This morning I made the point that the job market had settled into a decent trend, but prematurely, i.e., prior to making up the ground lost, or if you prefer (and I do), prior to achieving full employment.
Here’s a picture of the stability to which I’m referring. It shows the annual percent change in nominal hourly wage growth and payroll employment growth, along with average weekly hours (right axis). They’ve all been flat, with employment growing around 1.7%, wages around 2% (about the rate of overall inflation), and average weekly hours around 34.5.
Of course, labor force participation is significantly down over the last year, from 63.4% in May of 2013 to 62.8% last month, and that’s just a slice of a longer term negative trend. And, on the other hand, as I noted this AM, the yearly growth rate of middle-wage workers has accelerated a bit, from 1.9% a year ago to 2.4% now. So there are bad and good movements afoot, with the bad one–negative LFPR–a very big, bad deal.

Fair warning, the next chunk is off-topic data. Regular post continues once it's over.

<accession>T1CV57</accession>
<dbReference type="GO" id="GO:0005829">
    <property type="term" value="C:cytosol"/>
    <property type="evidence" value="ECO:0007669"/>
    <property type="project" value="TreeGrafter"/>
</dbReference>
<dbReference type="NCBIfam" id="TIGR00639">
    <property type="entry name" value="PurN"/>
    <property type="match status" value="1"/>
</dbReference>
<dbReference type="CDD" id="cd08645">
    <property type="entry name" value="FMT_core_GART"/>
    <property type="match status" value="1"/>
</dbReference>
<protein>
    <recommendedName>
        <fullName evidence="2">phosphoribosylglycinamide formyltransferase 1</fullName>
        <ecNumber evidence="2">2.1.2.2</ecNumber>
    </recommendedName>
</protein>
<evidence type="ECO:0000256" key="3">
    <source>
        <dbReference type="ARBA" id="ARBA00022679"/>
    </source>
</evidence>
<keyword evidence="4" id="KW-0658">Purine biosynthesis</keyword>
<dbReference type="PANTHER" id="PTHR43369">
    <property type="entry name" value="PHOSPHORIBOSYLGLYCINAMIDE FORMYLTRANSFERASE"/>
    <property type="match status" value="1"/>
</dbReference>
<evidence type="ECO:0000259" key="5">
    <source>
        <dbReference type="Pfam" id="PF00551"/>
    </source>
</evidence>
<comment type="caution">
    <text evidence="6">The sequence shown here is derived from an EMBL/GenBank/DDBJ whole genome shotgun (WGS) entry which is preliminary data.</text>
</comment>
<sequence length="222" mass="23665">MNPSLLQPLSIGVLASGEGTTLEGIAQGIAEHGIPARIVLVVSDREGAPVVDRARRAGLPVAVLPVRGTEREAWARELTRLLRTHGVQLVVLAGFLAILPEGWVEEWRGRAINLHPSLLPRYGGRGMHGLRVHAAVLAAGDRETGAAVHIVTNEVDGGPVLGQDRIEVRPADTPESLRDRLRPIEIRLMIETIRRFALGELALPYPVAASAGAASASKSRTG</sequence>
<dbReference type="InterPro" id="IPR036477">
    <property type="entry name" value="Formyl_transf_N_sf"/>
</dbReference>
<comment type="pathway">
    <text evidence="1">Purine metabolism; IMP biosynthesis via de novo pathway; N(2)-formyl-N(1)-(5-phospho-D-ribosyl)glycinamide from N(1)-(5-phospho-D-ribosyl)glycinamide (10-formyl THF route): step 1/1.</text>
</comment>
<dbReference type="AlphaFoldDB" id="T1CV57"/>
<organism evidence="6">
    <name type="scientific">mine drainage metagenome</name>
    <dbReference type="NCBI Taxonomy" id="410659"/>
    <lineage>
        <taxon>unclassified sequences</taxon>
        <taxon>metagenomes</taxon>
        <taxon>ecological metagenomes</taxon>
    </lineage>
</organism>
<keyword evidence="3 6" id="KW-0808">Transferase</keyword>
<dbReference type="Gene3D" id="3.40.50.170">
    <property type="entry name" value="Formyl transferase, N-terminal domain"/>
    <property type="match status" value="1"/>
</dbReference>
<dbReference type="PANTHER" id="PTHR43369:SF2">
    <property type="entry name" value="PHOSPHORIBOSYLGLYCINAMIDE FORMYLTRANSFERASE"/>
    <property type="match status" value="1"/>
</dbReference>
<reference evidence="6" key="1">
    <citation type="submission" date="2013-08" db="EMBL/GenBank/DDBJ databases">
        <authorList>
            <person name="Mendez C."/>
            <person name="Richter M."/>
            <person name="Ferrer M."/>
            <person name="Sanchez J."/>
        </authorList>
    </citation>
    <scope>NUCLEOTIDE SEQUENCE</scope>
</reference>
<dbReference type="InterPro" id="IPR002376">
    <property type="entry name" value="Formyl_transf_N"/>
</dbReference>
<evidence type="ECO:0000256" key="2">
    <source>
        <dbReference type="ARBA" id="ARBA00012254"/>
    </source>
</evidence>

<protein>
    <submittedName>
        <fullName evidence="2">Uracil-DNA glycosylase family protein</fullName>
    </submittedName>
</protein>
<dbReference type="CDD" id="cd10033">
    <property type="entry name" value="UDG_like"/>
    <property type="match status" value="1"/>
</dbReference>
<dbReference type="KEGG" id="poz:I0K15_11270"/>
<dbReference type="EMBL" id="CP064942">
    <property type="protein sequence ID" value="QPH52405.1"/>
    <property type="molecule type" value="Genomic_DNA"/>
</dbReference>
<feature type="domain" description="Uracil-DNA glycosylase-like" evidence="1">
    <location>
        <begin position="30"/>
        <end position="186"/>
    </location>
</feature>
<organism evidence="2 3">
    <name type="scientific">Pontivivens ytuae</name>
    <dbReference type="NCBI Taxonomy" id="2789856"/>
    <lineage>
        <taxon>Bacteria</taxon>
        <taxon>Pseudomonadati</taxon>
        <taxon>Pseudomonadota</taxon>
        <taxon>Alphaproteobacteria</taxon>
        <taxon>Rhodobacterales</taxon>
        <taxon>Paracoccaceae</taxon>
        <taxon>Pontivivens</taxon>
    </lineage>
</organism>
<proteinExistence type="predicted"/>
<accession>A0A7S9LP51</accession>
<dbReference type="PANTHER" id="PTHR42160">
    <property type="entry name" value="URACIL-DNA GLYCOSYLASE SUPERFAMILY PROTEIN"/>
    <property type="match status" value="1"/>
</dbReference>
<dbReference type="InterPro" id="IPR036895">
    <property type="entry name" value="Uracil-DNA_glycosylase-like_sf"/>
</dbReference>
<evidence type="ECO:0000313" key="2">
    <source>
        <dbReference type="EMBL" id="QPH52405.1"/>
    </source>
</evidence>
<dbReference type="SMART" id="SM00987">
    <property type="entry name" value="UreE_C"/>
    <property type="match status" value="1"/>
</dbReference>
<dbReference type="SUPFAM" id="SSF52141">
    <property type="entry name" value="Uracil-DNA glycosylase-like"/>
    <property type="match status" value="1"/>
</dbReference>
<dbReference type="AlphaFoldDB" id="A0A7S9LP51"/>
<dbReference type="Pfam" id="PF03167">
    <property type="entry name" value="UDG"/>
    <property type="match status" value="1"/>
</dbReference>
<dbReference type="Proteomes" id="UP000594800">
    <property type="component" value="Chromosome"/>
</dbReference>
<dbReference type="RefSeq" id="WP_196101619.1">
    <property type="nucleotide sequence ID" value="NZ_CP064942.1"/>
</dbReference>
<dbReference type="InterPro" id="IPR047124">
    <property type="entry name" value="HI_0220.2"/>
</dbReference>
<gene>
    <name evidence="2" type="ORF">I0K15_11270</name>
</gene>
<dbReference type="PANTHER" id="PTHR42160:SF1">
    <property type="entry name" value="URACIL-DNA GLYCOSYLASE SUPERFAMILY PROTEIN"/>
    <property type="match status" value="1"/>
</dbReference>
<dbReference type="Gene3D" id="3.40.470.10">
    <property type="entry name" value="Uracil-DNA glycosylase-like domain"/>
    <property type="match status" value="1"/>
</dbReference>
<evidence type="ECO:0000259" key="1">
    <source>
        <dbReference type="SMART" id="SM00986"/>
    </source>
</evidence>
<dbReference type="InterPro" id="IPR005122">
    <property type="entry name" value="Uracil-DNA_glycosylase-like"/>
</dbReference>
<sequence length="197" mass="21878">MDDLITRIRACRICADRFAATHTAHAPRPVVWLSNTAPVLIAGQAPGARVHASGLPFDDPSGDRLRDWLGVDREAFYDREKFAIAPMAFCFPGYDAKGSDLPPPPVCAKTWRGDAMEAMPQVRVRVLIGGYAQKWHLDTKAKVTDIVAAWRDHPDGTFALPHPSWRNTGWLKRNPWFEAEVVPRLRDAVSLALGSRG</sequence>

But I think it’s fair to say that on some key indicators, despite the very unpleasant Q1 GDP number (-1%), the payroll side of the job market is showing clear stability. That’s better than the alternative for sure, but that growth rate in jobs needs to kick it up if we’re going to find the path to full employment and importantly, reverse the trend in the LFPR.